“It’s a lot easier to loosen up some of the structure over time than it is to later go back and inject it.”
Engineering onboarding has become more important as many companies rapidly scale their engineering teams. Companies are starting to realize how much they are missing out by not having their new engineers be productive as soon as possible, instead of relying on ad-hoc methods to bring people up to speed.
Ryan Atkins works on the Engineering Operations team at Dropbox, a team that supports engineers to make them more productive and engaged. As a former high school physics teacher, he understands the dynamics of teaching large groups of people. He also understands how important structure is to successfully set expectations and make people feel secure.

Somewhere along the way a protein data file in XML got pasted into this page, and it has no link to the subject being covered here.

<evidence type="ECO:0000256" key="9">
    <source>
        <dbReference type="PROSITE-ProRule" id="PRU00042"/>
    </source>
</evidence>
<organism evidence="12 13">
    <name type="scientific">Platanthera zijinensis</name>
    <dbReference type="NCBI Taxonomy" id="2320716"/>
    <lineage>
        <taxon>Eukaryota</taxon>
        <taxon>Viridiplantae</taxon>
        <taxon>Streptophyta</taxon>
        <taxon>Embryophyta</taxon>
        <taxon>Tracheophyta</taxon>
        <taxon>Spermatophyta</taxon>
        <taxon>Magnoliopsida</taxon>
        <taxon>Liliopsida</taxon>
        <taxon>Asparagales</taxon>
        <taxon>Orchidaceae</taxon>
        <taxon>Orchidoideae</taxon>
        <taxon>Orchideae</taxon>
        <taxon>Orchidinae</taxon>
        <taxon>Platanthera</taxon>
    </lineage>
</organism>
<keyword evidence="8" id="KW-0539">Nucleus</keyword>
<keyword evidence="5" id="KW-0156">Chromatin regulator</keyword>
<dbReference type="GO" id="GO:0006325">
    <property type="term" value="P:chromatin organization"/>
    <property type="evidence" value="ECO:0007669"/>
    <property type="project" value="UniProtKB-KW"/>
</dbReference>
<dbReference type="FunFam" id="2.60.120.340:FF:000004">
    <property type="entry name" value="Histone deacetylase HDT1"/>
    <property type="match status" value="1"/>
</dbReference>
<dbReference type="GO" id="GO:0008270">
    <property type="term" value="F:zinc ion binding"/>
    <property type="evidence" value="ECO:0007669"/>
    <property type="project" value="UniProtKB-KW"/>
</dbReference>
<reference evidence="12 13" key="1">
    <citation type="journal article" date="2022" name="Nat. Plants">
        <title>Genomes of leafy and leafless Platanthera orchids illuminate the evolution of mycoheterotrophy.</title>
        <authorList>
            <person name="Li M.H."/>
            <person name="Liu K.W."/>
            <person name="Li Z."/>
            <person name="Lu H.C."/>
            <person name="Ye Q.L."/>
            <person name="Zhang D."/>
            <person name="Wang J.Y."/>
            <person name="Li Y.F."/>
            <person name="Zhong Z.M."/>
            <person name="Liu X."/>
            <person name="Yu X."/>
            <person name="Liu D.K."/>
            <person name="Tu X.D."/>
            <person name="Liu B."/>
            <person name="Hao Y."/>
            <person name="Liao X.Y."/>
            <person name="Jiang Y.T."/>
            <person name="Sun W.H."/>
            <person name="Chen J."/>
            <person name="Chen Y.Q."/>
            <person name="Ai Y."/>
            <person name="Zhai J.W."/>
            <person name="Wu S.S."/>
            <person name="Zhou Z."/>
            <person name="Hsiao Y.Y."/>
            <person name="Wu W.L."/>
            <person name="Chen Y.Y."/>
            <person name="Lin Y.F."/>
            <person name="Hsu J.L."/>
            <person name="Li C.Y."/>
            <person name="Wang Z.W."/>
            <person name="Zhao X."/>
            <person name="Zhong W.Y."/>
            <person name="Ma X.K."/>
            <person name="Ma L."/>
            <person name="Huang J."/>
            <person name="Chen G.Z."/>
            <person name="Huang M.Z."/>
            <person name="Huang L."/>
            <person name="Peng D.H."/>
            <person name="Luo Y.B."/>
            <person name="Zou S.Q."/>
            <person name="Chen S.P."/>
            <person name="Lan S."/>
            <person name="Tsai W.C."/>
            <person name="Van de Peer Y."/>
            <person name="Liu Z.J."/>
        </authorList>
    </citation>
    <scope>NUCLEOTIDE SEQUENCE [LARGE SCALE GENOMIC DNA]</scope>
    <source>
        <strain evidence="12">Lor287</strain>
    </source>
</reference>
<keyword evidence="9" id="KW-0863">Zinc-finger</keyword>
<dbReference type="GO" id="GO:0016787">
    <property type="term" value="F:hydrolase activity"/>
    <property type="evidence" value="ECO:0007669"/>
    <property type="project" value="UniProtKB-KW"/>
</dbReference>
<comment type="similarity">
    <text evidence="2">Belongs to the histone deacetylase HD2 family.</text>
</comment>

In his talk, Ryan outlines several reasons why onboarding is important: to plan for company scale, to avoid bad pattern matching, and as a useful tool for closing candidates. He also talks about how onboarding can shorten the “time to meaningful impact” for new engineers, meaning the time from day one until being able to make a useful contribution.
As far as improving an existing onboarding program, he suggests to measure something you’d like to optimize for (time to first commit, time to first feature in production, etc) and then iterate on the program and see how the measurement changes.